A shadow blurred the sunlight in Nancy's face-- there was uneasiness in it, and disappointment. A procession of disturbing thoughts began to troop through her mind. Saying nothing aloud, she sat with her hands in her lap; now and then she clasped them, then unclasped them, then tapped the ends of the fingers together; sighed, nodded, smiled--occasionally paused, shook her head. This pantomime was the elocutionary expression of an unspoken soliloquy which had something of this shape:

"I was afraid of it--was afraid of it. Trying to make our fortune in Virginia, Beriah Sellers nearly ruined us and we had to settle in Kentucky and start over again. Trying to make our fortune in Kentucky he crippled us again and we had to move here. Trying to make our fortune here, he brought us clear down to the ground, nearly. He's an honest soul, and means the very best in the world, but I'm afraid, I'm afraid he's too flighty. He has splendid ideas, and he'll divide his chances with his friends with a free hand, the good generous soul, but something does seem to always interfere and spoil everything. I never did think he was right well balanced. But I don't blame my husband, for I do think that when that man gets his head full of a new notion, he can out-talk a machine. He'll make anybody believe in that notion that'll listen to him ten minutes--why I do believe he would make a deaf and dumb man believe in it and get beside himself, if you only set him where he could see his eyes tally and watch his hands explain. What a head he has got! When he got up that idea there in Virginia of buying up whole loads of negroes in Delaware and Virginia and Tennessee, very quiet, having papers drawn to have them delivered at a place in Alabama and take them and pay for them, away yonder at a certain time, and then in the meantime get a law made stopping everybody from selling negroes to the south after a certain day --it was somehow that way--mercy how the man would have made money! Negroes would have gone up to four prices. But after he'd spent money and worked hard, and traveled hard, and had heaps of negroes all contracted for, and everything going along just right, he couldn't get the laws passed and down the whole thing tumbled. And there in Kentucky, when he raked up that old numskull that had been inventing away at a perpetual motion machine for twenty-two years, and Beriah Sellers saw at a glance where just one more little cog-wheel would settle the business, why I could see it as plain as day when he came in wild at midnight and hammered us out of bed and told the whole thing in a whisper with the doors bolted and the candle in an empty barrel. Oceans of money in it- anybody could see that. But it did cost a deal to buy the old numskull out--and then when they put the new cog wheel in they'd overlooked something somewhere and it wasn't any use--the troublesome thing wouldn't go. That notion he got up here did look as handy as anything in the world; and how him and Si did sit up nights working at it with the curtains down and me watching to see if any neighbors were about. The man did honestly believe there was a fortune in that black gummy oil that stews out of the bank Si says is coal; and he refined it himself till it was like water, nearly, and it did burn, there's no two ways about that; and I reckon he'd have been all right in Cincinnati with his lamp that he got made, that time he got a house full of rich speculators to see him exhibit only in the middle of his speech it let go and almost blew the heads off the whole crowd. I haven't got over grieving for the money that cost yet. I am sorry enough Beriah Sellers is in Missouri, now, but I was glad when he went. I wonder what his letter says. But of course it's cheerful; he's never down-hearted--never had any trouble in his life--didn't know it if he had. It's always sunrise with that man, and fine and blazing, at that--never gets noon; though--leaves off and rises again. Nobody can help liking the creature, he means so well--but I do dread to come across him again; he's bound to set us all crazy, of coarse.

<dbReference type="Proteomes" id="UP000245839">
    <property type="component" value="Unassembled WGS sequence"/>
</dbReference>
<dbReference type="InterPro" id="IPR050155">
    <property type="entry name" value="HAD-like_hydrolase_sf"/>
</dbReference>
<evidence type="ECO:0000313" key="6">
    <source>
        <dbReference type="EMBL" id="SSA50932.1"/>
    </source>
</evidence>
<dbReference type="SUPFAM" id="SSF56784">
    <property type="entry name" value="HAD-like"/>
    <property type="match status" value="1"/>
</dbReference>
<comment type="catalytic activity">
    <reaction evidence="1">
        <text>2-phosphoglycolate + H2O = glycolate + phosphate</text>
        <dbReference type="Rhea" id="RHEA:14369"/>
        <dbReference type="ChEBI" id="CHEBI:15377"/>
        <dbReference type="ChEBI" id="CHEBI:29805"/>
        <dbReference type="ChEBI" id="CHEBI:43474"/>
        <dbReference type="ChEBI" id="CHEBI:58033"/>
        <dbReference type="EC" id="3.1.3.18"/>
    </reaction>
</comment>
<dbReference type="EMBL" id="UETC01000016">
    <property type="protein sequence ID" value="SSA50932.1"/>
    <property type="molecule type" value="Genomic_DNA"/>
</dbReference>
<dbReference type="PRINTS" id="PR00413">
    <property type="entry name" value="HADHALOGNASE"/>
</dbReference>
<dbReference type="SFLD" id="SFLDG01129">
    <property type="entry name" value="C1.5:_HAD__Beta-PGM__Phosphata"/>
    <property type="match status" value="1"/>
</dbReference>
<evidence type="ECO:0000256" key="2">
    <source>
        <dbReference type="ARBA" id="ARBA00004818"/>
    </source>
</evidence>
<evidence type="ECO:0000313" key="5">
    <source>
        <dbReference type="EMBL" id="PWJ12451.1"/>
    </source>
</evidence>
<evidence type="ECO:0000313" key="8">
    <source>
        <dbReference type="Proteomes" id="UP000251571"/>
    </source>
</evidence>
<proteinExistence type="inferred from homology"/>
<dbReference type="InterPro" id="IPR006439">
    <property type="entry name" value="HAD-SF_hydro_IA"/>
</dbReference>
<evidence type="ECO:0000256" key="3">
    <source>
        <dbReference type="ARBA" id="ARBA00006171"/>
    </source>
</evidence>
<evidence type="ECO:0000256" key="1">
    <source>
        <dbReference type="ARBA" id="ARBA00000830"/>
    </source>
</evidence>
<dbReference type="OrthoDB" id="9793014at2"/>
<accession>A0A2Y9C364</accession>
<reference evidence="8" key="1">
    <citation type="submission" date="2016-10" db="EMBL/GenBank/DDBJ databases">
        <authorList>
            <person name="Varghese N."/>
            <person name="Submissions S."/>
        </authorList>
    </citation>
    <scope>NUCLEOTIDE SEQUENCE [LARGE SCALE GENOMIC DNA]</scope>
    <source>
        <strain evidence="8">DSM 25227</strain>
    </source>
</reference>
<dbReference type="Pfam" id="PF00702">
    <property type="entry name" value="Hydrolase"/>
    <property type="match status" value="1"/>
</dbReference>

The Gilded Age Page 06

Mark Twain

Free Books in the public domain from the Classic Literature Library ©

Mark Twain
Classic Literature Library

All Pages of This Book